On the Road with Tom and Gloria travel blog

 

 


Today I stopped at the Cranberry Discovery Center located in the tiniest of towns called Warrens . Who knew that Wisconsin is the world's largest producer of cranberries - 250 growers, 180,000 acres. Interestingly, of those 180,000 acres , cranberries are only harvested on 18,000 acres. The rest is called "support land" - natural and man made wetlands, woodlands and uplands. It is a support system of ditches, dikes, dams and reservoirs that are needed to ensure an adequate water supply to the marshes. Because these wetlands are relatively inaccessible , they are home to lots of endangered and rare species such as the calypso orchid, trumpeter swans, sandhill cranes, eagles and loons.

The cranberry plant is native to North America . Native Americans gathered the fruit in the wild and legend has it that cranberries were served on the first Thanksgiving. The first European settlers thought the fruit blossom looked odd - like the head, neck, and beak of the Great Sandhill Crane. They called the berry the " Craneberry" which later got shortened to cranberry.

Cranberries grow in low lying areas where the soil is acetic and where there is lots of water for irrigation, frost protection, winter protection and harvesting. It takes 3-5 years for a new cranberry bed to produce a large enough crop for harvest but , once established, the vines produce fruit for decades. Cranberries don't grow under water or in standing water. The vines blossom in late June and then the honeybees do their thing. By early August small green berries appear. By September the berries have turned red and are ready to be harvested in time for the holiday season. The beds are flooded and the fruit is gently removed from the vine by raking.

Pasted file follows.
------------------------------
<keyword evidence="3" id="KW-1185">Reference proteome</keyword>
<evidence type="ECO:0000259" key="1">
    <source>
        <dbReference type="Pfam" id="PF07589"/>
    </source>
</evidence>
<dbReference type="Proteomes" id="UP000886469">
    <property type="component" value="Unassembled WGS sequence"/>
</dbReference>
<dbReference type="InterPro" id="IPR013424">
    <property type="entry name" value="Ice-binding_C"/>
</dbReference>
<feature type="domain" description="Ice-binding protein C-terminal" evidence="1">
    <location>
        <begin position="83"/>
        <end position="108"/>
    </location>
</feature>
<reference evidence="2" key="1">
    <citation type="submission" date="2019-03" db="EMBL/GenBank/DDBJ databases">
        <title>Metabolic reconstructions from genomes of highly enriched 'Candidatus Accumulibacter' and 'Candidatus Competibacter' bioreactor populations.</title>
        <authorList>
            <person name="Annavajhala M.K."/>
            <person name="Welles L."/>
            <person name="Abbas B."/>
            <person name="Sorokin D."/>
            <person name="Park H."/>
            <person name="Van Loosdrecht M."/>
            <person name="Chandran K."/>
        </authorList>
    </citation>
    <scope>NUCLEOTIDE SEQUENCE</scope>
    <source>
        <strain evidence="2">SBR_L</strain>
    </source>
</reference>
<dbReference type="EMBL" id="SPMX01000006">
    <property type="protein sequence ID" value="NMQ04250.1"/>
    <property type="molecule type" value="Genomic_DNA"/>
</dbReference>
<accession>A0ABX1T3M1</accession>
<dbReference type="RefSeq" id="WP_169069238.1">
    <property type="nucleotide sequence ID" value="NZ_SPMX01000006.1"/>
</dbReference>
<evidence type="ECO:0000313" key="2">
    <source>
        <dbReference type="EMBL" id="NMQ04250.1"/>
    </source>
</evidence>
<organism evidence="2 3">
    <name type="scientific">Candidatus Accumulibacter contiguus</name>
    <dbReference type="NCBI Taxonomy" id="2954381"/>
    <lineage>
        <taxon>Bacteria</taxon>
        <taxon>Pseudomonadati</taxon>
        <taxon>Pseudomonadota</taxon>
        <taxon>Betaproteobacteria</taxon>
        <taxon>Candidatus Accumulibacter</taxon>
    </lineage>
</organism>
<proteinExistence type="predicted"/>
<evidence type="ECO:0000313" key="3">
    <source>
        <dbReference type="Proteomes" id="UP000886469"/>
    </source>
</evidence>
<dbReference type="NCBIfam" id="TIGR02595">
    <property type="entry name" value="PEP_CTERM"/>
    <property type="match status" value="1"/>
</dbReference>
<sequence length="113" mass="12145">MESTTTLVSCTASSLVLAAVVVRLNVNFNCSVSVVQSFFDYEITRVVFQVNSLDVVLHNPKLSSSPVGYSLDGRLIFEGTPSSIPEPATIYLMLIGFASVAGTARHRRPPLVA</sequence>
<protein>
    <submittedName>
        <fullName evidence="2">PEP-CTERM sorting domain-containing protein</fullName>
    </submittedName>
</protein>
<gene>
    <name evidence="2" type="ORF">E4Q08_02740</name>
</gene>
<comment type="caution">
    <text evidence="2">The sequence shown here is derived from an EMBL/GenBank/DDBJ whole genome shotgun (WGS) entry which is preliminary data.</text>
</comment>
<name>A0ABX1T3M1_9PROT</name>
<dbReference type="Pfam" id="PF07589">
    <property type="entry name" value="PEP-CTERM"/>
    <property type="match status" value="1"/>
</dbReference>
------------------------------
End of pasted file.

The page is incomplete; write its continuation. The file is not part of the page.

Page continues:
I had contacted the owner of Arpin Marsh to see if I could get a tour. This week is planting week so he was very busy. He said if it rained they would not be planting and I should contact him again. Even though it rained like crazy today, it was too cold and nasty to bother him. I took a picture of a bog - not much to see since there are no blossoms yet. June 25th is Cranberry Blossom Day here in Warrens and the marsh tours should be wonderful then.



Advertisement
OperationEyesight.com
Entry Rating:     Why ratings?
Please Rate:  
Thank you for voting!
Share |